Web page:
Turkey, Bulgaria, Iraq, and then a huge mix of Greek, Egyptian, Yemenite. We’re from everywhere. A Middle Eastern melting pot.

JJ: When did you start transitioning into this sort of proudful Judaism and having that sense of pride that you have now?

It was always part of my identity, but I’d never show it off, per se. I was your typical Long Island Jew growing up.

I went to private school for high school and in my junior year of high school, I went on something similar to March of the Living. It was a tour of the concentration camps. And then following the tour we went to Israel to lighten up. But the concentration camps messed me up mentally so bad that I didn’t even enjoy Israel. I was so mentally ill, I had a fever, I couldn’t stomach what I had just seen in Poland that I couldn’t possibly enjoy myself after that…It was crucial for me to see, because subconsciously, it took me a long time to realize where my pride came from and I can definitely credit seeing what could have been and then seeing how we came through that.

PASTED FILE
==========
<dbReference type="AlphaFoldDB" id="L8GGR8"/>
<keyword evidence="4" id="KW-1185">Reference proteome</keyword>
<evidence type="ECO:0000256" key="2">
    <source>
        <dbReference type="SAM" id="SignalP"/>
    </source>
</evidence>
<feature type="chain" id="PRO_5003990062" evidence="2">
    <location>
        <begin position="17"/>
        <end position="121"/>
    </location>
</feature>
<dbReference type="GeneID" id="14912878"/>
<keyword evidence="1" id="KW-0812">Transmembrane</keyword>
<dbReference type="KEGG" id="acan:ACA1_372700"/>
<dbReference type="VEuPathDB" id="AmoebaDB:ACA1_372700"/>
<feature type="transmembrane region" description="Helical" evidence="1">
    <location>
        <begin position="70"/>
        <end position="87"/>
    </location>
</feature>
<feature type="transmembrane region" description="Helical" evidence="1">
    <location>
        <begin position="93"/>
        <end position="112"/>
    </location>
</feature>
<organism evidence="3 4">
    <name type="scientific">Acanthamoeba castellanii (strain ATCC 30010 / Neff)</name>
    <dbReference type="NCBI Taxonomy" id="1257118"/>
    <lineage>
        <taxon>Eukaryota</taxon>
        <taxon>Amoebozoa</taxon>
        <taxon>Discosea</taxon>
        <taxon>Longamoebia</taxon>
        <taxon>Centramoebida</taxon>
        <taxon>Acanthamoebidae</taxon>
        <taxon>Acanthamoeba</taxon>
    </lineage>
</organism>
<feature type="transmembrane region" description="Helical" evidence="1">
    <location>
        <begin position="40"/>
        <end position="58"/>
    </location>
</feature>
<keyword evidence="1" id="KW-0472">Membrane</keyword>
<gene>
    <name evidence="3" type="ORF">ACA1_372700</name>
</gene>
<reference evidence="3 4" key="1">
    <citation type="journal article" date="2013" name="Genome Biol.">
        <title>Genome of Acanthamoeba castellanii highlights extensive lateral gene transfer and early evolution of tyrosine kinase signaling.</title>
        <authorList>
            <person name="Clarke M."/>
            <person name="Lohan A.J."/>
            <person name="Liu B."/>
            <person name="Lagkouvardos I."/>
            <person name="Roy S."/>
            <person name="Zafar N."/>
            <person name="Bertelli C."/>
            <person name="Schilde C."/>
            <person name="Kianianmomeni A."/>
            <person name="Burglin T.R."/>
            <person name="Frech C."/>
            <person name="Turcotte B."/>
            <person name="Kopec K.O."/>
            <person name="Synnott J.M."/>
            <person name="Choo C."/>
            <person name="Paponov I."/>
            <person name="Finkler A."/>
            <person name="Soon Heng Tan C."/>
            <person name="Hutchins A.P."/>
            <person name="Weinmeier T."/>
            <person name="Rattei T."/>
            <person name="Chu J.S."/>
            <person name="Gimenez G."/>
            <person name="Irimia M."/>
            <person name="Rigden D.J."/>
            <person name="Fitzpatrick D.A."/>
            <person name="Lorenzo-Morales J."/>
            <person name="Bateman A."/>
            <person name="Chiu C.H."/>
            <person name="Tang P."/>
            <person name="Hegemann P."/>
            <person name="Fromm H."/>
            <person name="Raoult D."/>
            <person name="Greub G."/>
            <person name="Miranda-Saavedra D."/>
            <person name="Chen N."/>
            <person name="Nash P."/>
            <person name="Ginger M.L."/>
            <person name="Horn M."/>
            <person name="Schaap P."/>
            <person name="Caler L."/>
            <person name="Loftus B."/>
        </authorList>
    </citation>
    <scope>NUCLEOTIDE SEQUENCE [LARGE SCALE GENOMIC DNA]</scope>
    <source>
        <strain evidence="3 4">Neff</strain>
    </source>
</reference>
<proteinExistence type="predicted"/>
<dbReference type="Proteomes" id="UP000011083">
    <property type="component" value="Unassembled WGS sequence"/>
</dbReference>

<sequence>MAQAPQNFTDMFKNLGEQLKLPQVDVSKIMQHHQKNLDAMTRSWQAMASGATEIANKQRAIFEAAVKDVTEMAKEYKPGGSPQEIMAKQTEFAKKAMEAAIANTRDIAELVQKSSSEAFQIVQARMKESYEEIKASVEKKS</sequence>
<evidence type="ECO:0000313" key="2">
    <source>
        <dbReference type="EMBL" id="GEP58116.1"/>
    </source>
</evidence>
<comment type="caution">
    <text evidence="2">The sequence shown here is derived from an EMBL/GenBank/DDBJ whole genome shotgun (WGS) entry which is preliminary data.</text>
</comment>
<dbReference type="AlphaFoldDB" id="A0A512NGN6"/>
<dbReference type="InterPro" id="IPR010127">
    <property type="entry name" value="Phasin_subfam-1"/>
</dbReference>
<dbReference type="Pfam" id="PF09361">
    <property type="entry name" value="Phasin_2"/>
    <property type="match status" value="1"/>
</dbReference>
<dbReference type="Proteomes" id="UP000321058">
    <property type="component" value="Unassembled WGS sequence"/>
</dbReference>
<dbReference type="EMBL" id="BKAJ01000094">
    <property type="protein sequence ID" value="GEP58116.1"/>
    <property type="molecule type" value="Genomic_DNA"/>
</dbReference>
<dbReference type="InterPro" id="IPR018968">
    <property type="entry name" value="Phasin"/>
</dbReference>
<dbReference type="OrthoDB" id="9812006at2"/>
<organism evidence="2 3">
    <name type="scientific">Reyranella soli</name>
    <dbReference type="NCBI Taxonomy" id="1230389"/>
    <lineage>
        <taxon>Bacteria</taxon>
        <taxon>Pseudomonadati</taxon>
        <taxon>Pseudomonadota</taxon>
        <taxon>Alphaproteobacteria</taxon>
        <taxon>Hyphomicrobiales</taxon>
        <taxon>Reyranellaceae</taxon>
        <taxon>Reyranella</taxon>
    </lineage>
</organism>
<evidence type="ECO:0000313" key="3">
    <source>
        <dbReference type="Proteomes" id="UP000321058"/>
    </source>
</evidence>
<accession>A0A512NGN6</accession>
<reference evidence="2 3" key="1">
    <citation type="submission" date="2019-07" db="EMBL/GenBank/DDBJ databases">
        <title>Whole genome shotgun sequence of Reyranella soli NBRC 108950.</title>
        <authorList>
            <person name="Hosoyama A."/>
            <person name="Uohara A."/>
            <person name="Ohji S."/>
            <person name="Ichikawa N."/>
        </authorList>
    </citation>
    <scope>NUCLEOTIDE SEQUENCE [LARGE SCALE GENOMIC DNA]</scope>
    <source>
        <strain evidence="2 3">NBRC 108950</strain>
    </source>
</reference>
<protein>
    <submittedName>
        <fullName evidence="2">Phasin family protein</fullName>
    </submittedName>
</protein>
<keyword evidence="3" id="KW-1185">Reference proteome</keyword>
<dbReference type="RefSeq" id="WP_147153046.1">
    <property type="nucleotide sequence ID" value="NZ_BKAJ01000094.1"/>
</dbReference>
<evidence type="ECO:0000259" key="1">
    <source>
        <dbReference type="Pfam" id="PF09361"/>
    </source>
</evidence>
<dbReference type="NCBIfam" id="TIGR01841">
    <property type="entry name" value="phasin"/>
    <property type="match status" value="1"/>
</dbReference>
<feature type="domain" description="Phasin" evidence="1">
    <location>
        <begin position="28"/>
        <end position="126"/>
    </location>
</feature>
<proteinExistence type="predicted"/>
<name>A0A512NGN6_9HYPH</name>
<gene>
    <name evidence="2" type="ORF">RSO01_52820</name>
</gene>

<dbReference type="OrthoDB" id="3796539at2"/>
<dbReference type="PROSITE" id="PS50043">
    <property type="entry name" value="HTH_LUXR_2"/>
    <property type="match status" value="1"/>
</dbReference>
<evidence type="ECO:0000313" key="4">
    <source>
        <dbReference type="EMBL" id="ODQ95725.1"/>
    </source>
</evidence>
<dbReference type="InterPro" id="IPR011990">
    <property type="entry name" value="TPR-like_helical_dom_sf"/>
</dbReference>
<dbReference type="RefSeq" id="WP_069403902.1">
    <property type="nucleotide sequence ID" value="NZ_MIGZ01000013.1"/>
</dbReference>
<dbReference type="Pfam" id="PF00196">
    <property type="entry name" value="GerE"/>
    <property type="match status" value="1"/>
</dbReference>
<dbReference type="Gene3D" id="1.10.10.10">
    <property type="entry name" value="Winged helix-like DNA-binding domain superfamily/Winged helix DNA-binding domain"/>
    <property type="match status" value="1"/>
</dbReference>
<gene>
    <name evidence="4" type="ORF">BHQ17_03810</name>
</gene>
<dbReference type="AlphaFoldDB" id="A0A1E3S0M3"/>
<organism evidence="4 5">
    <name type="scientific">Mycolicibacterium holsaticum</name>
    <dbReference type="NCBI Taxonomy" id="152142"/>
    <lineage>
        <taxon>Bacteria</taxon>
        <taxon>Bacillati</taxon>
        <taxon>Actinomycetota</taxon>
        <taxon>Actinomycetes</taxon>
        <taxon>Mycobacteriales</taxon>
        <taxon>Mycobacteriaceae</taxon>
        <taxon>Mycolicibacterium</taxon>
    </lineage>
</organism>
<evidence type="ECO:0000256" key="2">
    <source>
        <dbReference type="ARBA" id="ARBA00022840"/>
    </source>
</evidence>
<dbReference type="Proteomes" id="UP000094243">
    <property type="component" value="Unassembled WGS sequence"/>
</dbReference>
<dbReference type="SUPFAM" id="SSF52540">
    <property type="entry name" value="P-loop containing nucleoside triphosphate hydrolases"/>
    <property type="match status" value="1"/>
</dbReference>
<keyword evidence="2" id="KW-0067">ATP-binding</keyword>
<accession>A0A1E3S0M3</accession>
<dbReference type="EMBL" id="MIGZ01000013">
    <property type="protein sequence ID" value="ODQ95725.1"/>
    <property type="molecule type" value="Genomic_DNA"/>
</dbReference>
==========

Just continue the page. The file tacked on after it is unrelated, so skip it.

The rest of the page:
JJ: It’s really crazy to think about everything that the Jewish people have been through.

I really dislike when people say, ‘oh, but that was then, it’s not now. It can never happen again, you guys run the world.’ It’s my favorite stereotype. But that’s not true because Jews were equally as successful today as they were then. We were on Broadway, we were actors, we were filmmakers, we were producers. Nothing changed. Religion doesn’t make you different from the rest of the world. The only thing different was that the world let [the Holocaust] happen.